blatant and unfair imposition of taxation upon many students
who can least afford it and asked OConnell to help students
fight it.
The student president pointed out that although the original
proposal in the House of Representatives would have removed
tax exempt status for greek houses, the bill was later amended,
allowing the County Commission to decide whether the houses
perform an educational function and whether the exempt status
should be continued.
As the County Commission is presently constituted, I am
confident that the exemptions, or most of them, could be
continued, Shepherd said. However, I am concerned that
through the years these exemptions will gradually disappear,
until finally they cease to exist in any form.
Shepherd said he agreed with the original intent of the
bill to stop excessive abuse of the property tax exemption by
some benevolent societies and religious groups.
But, he noted, UF fraternities and sororities have not abused
the exemption. For example, the Alpha Tau Omega house does
not rent its parking lot, nor do frat houses rent their rooms to
non-members, Shepherd pointed out.

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These are two of the chief
points to be found in the Jensen
study, a controversial report first
published in the Harvard
Educational Review that
touched off a barrage of
criticism by nationally
prominent psychologists.
Wednesday night Virgil S.
Ward, professor of education at
the University of Virginia and
expert on thinking processes,
told an audience of 250 at a
program sponsored by the
College of Educations
Department of Foundations that

he felt Jensen was substantially
correct in his findings.
Even environmental
conditions occur in part because
of genetic differences, Ward
said.
This is a denial of the
environmentalist position that
an attack on socio-economic
conditions is enough to attain
human equality in measured
traits.
Although the Jensen report
touches on the question of race
and suggests that the
Afro-American is intellectually
inferior to the American white
due to genetic differences, Ward
declined to deal with this
question.
Ward supported Jensens
contention that such
compensatory education
programs as Operation Head
Start have not been completely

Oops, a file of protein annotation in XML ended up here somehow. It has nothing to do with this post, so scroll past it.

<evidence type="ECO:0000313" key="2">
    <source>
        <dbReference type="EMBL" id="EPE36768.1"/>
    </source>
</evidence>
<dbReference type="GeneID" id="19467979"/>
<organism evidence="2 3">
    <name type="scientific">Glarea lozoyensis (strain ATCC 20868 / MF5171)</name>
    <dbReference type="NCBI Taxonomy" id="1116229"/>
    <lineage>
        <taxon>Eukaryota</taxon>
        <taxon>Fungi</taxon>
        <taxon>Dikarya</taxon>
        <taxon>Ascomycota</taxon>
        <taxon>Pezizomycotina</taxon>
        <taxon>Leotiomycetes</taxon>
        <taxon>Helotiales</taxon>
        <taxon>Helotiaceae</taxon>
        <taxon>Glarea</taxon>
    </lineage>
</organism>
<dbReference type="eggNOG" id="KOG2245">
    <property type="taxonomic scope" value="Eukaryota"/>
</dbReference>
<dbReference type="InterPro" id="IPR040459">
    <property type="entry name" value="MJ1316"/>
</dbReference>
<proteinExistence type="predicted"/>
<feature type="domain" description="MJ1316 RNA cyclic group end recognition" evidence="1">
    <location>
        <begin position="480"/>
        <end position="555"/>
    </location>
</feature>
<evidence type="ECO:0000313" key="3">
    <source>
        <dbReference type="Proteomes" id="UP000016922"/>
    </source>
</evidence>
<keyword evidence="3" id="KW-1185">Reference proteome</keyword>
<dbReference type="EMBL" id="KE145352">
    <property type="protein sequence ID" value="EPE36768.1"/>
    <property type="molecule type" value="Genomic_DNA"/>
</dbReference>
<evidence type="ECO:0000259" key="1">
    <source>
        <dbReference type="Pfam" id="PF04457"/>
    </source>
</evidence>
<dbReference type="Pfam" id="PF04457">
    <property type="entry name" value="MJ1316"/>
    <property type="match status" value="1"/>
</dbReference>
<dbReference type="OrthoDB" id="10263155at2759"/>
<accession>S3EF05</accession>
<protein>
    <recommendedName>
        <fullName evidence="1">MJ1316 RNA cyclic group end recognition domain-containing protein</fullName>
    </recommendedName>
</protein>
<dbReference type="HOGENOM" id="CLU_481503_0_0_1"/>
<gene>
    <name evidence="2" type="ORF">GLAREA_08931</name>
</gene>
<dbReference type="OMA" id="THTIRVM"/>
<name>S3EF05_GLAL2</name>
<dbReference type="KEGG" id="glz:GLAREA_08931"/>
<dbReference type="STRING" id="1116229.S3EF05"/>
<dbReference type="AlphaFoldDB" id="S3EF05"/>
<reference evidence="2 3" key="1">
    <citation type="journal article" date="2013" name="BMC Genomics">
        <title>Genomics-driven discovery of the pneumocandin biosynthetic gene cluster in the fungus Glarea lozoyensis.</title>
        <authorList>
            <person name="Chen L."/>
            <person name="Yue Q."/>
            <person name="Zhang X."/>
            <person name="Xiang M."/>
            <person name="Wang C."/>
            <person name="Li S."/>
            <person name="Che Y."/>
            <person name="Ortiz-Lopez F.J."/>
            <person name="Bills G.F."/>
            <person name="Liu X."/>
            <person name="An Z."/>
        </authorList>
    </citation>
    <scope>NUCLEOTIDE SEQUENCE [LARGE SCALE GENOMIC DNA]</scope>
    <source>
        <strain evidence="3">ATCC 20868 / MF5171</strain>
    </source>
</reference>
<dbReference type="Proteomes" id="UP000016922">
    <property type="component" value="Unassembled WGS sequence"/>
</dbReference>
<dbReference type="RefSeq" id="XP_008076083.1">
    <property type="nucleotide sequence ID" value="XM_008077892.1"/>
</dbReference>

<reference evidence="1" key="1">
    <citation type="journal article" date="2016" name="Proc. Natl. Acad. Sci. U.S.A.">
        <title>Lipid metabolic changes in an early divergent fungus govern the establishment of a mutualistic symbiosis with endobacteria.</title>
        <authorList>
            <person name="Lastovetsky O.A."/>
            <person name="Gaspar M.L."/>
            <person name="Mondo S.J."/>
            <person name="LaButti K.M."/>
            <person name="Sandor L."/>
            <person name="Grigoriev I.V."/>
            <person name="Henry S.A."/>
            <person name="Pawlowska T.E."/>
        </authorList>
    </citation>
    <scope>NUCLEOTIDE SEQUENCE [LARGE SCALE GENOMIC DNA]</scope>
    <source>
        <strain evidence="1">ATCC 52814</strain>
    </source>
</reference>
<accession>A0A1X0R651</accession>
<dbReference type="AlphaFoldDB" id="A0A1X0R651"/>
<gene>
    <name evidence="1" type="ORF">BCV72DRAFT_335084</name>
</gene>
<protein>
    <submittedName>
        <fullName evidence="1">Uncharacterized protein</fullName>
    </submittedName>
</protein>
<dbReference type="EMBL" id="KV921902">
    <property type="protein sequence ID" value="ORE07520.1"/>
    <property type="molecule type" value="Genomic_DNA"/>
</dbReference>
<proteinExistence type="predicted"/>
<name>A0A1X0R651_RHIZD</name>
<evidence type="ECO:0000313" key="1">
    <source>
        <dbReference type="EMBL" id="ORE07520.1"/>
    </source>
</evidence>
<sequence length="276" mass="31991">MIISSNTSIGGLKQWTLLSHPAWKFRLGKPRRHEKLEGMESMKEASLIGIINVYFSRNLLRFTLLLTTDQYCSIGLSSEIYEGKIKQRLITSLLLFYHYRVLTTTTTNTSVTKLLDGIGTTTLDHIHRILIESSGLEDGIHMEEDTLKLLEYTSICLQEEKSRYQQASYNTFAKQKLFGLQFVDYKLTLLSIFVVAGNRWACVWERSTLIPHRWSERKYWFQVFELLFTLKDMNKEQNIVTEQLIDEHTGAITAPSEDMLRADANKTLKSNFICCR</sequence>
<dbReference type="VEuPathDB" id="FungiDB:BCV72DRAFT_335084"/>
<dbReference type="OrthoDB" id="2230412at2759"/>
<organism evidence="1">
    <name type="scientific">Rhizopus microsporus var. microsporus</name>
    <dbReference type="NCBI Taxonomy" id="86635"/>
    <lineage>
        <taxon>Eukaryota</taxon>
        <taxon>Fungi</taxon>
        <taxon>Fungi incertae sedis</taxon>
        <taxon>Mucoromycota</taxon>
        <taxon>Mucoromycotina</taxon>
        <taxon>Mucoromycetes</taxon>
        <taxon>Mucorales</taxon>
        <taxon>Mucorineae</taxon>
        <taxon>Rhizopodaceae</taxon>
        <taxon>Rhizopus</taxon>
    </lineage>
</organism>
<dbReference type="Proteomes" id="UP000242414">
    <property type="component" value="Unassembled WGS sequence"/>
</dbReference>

successful and will not be
successful unless they are
reformed.
However, he (Jensen) does
not say that stimulating
enriching education has no
effect. No man says that. He
says it is worthwhile to some
extent. He says we should
redirect education into
worthwhile paths.
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Friday, May 23,1969, The Florida Alligator,

Page 3



Page 4

i. The Florida Alligator, Friday, May 23, 1969

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NEW BLUE KEY MEMBERS

Florida Blue Key, men's leadership fraternity has
tapped these men into the organization. Left to
right, they are, Jamie Pressly, Mike Katz, Cliff

#* r v r
Honorary Conferred
On UF Professor
s
Dr. Raymond E. Crist, distingushed graduate research professor of
geography at the UF, will be awarded an honoary doctor of science
degree at the University of Cincinnatis sesquincentennial
commencement exercises June 15.
Crist graduated from Cincinnati in 1925, receiving the McKibbin
Medal, given annually in recognition of high character and attainment.
After working as a geologist in Mexico and Venezuela, he
continued his graduate work at the Universities of Zurich, Bonn and
Grenoble, earning the degree of Docteur es Lettres at the Universite
de Grenoble in 1937.
Crist came to the UF in 1951 as research professor, after teaching
at the Universities of Illinois, Puerto Rico and Maryland.
In 1968, he was named Faculty Lecturer at the university, an
honor given annually for great academic and scholarly distinction over
an extended period. In 1960, he received the Florida Blue Key
Distinguished Faculty Award.
Known for decades of intensive investigation of cultural geography
in the West Indies, South American and the Mediterranean, Crist is the
author of approximately 100 scientific papers, three monographs and
four books.
He holds the Fermat Medal of the Academie des Sciences,
Inscriptions et Belles-Lettres of Toulouse, the oldest learned academy
in France, founded in 1640.
He is a member of the Education Advisory Board of the John
Simon Guggenheim Memorial Foundation and of the Editorial Board
of the American Journal of Economics and Sociology.
Dr. Harry H. Sisler, dean of the universitys College of Arts and
Sciences, commented he is particularly proud of Dr. Crists latest
honor because The- University of Cincinnati has, in general, chosen
men from the non-academic world to receive this honorary degree.
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Davis, John Englehart, Bill Dorsey, Dave Shull, Mike
Wittmen and Gary Martin. Not pictured, Howard
Rosenblatt.

D PHI E
SAYS
ITS GREAT
TO BE
GREEK

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UFs Enrollment
17,752 This Term

A total of 17,752 students
are enrolled for 1969 spring
quarter classes on the University
of Florida campus.
According to Registrar
Richard Whitehead, an
additional 262 are enrolled in
off-campus GENES YS
(Graduate Engineering
Education System) courses,
Dringing to 18,014 the number
attending the current term.
Freshmen and sophomores
enrolled in the University
College total 5,517 making that
the .largest academic unit. Others
with high enrollments are arts
and sciences with 3,167,
education with 2,272,
engineering with 1,451 and
business administration with
1,245.
A total of 14,177 are
undergraduate students with
2,668 enrolled in Graduate
School. The professional colleges
of law with 606 and medicine
with 240, plus an additional 61

OPEN
WEEKNIGHTS
TIL 9 PM
Mon. thru Frl
Jte "'DeLKcUfUa*'